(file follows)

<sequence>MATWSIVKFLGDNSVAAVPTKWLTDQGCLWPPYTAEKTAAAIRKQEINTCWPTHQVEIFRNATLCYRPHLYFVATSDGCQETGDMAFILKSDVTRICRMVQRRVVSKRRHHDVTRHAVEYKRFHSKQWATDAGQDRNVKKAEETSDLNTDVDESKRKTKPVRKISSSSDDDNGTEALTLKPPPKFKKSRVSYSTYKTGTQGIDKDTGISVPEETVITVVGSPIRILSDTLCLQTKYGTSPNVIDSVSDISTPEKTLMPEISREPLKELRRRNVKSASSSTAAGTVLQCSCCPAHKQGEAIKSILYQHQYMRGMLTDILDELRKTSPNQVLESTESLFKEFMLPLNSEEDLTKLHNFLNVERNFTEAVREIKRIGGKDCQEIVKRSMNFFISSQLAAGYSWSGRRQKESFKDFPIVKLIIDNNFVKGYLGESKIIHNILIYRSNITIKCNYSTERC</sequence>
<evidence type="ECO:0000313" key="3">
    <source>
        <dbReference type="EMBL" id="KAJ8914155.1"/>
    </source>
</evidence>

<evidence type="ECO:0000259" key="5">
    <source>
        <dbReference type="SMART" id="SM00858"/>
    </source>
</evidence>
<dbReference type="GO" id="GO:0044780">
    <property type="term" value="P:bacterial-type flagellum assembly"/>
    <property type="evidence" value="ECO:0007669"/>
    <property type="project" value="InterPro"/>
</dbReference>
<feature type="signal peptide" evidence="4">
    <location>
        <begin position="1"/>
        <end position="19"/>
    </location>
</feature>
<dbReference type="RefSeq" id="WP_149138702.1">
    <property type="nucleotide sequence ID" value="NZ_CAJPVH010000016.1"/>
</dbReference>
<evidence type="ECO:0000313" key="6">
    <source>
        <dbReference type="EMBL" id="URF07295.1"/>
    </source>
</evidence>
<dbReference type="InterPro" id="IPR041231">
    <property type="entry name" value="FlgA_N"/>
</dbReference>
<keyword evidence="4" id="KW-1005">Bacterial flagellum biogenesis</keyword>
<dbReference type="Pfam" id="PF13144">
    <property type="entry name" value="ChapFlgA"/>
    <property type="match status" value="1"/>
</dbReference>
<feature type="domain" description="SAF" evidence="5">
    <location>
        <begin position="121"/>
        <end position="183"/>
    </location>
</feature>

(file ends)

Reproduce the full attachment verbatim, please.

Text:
<sequence>MATWSIVKFLGDNSVAAVPTKWLTDQGCLWPPYTAEKTAAAIRKQEINTCWPTHQVEIFRNATLCYRPHLYFVATSDGCQETGDMAFILKSDVTRICRMVQRRVVSKRRHHDVTRHAVEYKRFHSKQWATDAGQDRNVKKAEETSDLNTDVDESKRKTKPVRKISSSSDDDNGTEALTLKPPPKFKKSRVSYSTYKTGTQGIDKDTGISVPEETVITVVGSPIRILSDTLCLQTKYGTSPNVIDSVSDISTPEKTLMPEISREPLKELRRRNVKSASSSTAAGTVLQCSCCPAHKQGEAIKSILYQHQYMRGMLTDILDELRKTSPNQVLESTESLFKEFMLPLNSEEDLTKLHNFLNVERNFTEAVREIKRIGGKDCQEIVKRSMNFFISSQLAAGYSWSGRRQKESFKDFPIVKLIIDNNFVKGYLGESKIIHNILIYRSNITIKCNYSTERC</sequence>
<evidence type="ECO:0000313" key="3">
    <source>
        <dbReference type="EMBL" id="KAJ8914155.1"/>
    </source>
</evidence>

<evidence type="ECO:0000259" key="5">
    <source>
        <dbReference type="SMART" id="SM00858"/>
    </source>
</evidence>
<dbReference type="GO" id="GO:0044780">
    <property type="term" value="P:bacterial-type flagellum assembly"/>
    <property type="evidence" value="ECO:0007669"/>
    <property type="project" value="InterPro"/>
</dbReference>
<feature type="signal peptide" evidence="4">
    <location>
        <begin position="1"/>
        <end position="19"/>
    </location>
</feature>
<dbReference type="RefSeq" id="WP_149138702.1">
    <property type="nucleotide sequence ID" value="NZ_CAJPVH010000016.1"/>
</dbReference>
<evidence type="ECO:0000313" key="6">
    <source>
        <dbReference type="EMBL" id="URF07295.1"/>
    </source>
</evidence>
<dbReference type="InterPro" id="IPR041231">
    <property type="entry name" value="FlgA_N"/>
</dbReference>
<keyword evidence="4" id="KW-1005">Bacterial flagellum biogenesis</keyword>
<dbReference type="Pfam" id="PF13144">
    <property type="entry name" value="ChapFlgA"/>
    <property type="match status" value="1"/>
</dbReference>
<feature type="domain" description="SAF" evidence="5">
    <location>
        <begin position="121"/>
        <end position="183"/>
    </location>
</feature>